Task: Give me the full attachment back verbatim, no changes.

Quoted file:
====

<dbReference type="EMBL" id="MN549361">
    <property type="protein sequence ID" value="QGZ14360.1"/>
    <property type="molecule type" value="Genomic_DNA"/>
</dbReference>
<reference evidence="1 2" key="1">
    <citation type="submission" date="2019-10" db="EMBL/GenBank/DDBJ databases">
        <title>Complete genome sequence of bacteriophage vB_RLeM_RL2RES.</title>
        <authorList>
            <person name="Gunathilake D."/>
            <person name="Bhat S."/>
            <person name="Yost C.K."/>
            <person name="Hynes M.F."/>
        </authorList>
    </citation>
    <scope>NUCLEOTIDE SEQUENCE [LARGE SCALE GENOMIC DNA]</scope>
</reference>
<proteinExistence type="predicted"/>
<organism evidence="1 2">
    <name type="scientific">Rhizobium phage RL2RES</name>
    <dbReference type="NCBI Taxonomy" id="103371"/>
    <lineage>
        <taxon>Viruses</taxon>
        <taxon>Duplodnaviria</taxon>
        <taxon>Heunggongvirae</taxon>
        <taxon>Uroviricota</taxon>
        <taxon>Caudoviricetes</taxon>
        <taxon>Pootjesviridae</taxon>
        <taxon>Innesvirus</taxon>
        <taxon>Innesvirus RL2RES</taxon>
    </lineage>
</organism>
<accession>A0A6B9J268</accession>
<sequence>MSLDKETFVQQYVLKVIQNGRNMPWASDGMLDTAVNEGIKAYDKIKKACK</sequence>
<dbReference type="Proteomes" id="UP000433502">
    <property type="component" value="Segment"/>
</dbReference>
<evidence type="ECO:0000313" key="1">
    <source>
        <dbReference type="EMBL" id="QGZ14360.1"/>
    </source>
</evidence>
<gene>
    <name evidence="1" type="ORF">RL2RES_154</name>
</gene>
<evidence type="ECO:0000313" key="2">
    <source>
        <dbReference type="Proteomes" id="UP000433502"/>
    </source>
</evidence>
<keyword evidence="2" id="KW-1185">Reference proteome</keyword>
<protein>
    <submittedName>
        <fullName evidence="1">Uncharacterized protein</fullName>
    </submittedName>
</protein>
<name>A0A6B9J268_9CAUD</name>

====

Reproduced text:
<dbReference type="EMBL" id="MN549361">
    <property type="protein sequence ID" value="QGZ14360.1"/>
    <property type="molecule type" value="Genomic_DNA"/>
</dbReference>
<reference evidence="1 2" key="1">
    <citation type="submission" date="2019-10" db="EMBL/GenBank/DDBJ databases">
        <title>Complete genome sequence of bacteriophage vB_RLeM_RL2RES.</title>
        <authorList>
            <person name="Gunathilake D."/>
            <person name="Bhat S."/>
            <person name="Yost C.K."/>
            <person name="Hynes M.F."/>
        </authorList>
    </citation>
    <scope>NUCLEOTIDE SEQUENCE [LARGE SCALE GENOMIC DNA]</scope>
</reference>
<proteinExistence type="predicted"/>
<organism evidence="1 2">
    <name type="scientific">Rhizobium phage RL2RES</name>
    <dbReference type="NCBI Taxonomy" id="103371"/>
    <lineage>
        <taxon>Viruses</taxon>
        <taxon>Duplodnaviria</taxon>
        <taxon>Heunggongvirae</taxon>
        <taxon>Uroviricota</taxon>
        <taxon>Caudoviricetes</taxon>
        <taxon>Pootjesviridae</taxon>
        <taxon>Innesvirus</taxon>
        <taxon>Innesvirus RL2RES</taxon>
    </lineage>
</organism>
<accession>A0A6B9J268</accession>
<sequence>MSLDKETFVQQYVLKVIQNGRNMPWASDGMLDTAVNEGIKAYDKIKKACK</sequence>
<dbReference type="Proteomes" id="UP000433502">
    <property type="component" value="Segment"/>
</dbReference>
<evidence type="ECO:0000313" key="1">
    <source>
        <dbReference type="EMBL" id="QGZ14360.1"/>
    </source>
</evidence>
<gene>
    <name evidence="1" type="ORF">RL2RES_154</name>
</gene>
<evidence type="ECO:0000313" key="2">
    <source>
        <dbReference type="Proteomes" id="UP000433502"/>
    </source>
</evidence>
<keyword evidence="2" id="KW-1185">Reference proteome</keyword>
<protein>
    <submittedName>
        <fullName evidence="1">Uncharacterized protein</fullName>
    </submittedName>
</protein>
<name>A0A6B9J268_9CAUD</name>